Next, with regard to the support spring, it may be formed of plate rubber, plastics or metal plate, namely, a material which is resilient in itself and capable of urging the blade against the roller. To that end, steel, phosphor bronze, polyurethane, nitrile rubber or the like is most preferable. Alternatively, as shown in FIG. 3(iii), it is of course possible to employ a non-resilient material for a support member 22 supporting the blade and employ a separate spring or like means 23 to urge the blade against the roller, although this is more complicated. In FIG. 3(iii), numeral 24 designates a fixed support member.
The spring pressure imparted by the support spring or by the separate spring means may preferably be of the order of 0.5 to 3.5 kg/30cm. In FIG. 4, there is shown an embodiment in which the blade and support spring are formed integrally with each other by the use of polyurethane rubber. In the figure, the various numerical values indicate the respective dimensions in millimeters. In order to increase the cleaning effect, the edge may be sharpened by cutting away the portion indicated by dotted lines with the aid of a sharp cutting tool, after the formation of the unitary member.
While the use of a transfer roller as the image transfer means has been described above, the cleaning blade 17 so set as shown in FIG. 5 may also be effectively used with an image transfer means comprising a first roller 25, a second roller 26 and a belt 27 extending over the two rollers. Letter P designates a transfer medium, and numeral 1 designates a photosensitive drum.
In order to increase the cleaning effect on the surface of the transfer roller, another important factor is the material forming the surface of the transfer roller or the belt. At least the surface of the transfer roller must be conductive (106 Ωcm or less) and also must permit good peel-off of toner therefrom. Such surface may be provided by a conductive coating of good toner peel-off characteristic laid over an insulative rubber material. Various surface forming materials may be used, but those shown below are most excellent.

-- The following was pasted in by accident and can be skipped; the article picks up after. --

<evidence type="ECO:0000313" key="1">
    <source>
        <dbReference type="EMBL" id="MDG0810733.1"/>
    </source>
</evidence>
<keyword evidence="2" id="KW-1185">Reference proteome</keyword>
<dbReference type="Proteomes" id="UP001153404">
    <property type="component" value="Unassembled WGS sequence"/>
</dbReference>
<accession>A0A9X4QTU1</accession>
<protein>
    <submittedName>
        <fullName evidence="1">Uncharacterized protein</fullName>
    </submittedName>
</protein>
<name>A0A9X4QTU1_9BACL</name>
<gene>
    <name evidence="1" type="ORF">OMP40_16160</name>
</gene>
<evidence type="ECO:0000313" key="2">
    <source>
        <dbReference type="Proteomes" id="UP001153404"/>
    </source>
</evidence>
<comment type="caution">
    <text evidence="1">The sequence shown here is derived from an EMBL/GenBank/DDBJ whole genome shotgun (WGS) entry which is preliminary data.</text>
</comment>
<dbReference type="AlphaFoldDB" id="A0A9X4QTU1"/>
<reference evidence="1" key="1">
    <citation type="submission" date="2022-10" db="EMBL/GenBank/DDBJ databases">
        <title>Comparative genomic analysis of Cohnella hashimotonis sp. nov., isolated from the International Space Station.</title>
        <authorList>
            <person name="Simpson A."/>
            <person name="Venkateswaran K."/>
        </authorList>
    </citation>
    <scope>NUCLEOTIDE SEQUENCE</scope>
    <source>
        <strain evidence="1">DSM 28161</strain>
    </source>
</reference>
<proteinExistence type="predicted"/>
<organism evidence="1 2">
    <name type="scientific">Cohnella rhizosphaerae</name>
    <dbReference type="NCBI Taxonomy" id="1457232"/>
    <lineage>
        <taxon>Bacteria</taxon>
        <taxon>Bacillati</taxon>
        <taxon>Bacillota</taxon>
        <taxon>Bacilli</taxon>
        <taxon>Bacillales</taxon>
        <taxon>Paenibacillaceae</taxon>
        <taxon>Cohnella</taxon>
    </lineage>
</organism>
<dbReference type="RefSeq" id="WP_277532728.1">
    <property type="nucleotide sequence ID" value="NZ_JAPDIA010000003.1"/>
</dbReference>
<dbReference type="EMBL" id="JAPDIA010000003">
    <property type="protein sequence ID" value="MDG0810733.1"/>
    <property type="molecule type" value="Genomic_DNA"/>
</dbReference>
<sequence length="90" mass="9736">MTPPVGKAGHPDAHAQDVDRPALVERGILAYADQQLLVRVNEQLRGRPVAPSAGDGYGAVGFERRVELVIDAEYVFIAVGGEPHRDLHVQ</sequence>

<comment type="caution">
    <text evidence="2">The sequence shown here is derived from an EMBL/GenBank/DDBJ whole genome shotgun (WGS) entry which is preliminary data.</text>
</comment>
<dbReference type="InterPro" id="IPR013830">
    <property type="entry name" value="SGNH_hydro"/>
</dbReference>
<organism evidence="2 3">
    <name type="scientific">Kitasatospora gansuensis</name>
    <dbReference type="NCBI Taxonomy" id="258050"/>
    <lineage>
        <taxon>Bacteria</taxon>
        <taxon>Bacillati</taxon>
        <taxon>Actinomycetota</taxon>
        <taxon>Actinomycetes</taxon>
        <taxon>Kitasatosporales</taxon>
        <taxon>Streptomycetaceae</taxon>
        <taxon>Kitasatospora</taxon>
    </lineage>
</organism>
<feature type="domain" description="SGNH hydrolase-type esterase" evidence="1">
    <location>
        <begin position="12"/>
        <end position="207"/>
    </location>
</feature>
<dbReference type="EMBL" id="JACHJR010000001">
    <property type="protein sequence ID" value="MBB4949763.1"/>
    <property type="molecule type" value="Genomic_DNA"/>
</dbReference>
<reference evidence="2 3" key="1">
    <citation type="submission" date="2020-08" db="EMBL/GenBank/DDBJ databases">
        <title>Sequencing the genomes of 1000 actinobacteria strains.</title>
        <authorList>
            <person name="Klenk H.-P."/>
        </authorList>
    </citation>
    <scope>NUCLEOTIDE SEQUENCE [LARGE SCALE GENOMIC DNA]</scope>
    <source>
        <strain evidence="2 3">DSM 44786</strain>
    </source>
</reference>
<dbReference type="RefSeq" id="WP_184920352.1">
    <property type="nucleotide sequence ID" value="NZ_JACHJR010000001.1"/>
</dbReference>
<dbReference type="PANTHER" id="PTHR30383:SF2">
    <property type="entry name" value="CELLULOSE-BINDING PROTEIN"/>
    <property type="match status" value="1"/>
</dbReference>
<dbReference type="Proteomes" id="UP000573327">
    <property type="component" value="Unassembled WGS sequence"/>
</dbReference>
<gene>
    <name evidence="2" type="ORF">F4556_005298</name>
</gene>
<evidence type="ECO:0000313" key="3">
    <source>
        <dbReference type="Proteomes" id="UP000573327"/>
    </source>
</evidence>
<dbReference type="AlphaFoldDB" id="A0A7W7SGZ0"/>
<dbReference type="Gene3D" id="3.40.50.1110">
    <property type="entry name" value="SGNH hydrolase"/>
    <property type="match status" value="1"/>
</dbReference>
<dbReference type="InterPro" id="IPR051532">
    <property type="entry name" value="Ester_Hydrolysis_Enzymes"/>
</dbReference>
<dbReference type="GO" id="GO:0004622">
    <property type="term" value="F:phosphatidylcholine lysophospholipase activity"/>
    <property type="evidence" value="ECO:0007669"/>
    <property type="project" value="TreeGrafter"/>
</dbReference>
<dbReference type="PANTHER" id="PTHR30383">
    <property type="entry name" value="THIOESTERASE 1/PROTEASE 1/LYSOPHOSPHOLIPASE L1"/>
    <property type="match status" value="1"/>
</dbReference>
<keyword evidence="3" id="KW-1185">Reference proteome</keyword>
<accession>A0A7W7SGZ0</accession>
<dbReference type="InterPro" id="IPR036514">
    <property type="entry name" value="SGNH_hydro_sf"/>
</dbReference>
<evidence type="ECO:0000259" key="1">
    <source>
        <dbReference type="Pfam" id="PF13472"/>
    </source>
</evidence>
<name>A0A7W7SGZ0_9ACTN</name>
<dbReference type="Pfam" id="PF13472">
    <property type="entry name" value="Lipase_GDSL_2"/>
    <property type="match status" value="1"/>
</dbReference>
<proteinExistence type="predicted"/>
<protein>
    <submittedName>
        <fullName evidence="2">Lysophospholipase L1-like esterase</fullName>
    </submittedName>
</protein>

(1) Paint of conductive polyethylene terephthalate applied by baking;
(2) heat-constrictive and conductive polyethylene tube;
(3) heat-constrictive and conductive ethylenepropylene copolymer tube; and
(4) conductive silicon tube.
Also, one of these materials blended with fine particles of molybdenum sulfide is excellent. Among these materials, the conductive silicon tube is especially superior in the toner peel-off characteristic. To control the toner peel-off characteristic, the tube once formed may be immersed for 5 minutes to 100 hours in a solvent (suitably, toluene) containing a predetermined amount of low-molecular substance of silicon resin or containing no such substance, thereby increasing or decreasing the low-molecular parts (monomers and oligomers).
FIG. 6 graphically shows an example of the variations in toner peel-off characteristic when the tube is immersed in pure toluene. In the graph, the abscissa represents the time during which the tube is immersed, while the ordinate represents the toner peel-off characteristic corresponding to the immersing time. It can be seen that the toner peel-off characteristic reaches its maximum when the immersing time is about 1 hour. Thus, the peel-off characteristic of the roller surface may be controlled to thereby control the cleaning characteristic thereof while the tube may increase its diameter due to the swelling of the solvent, whereupon the tube may be fitted over a base roller and then dried for constriction. This is very advantageous in the manufacture of the roller.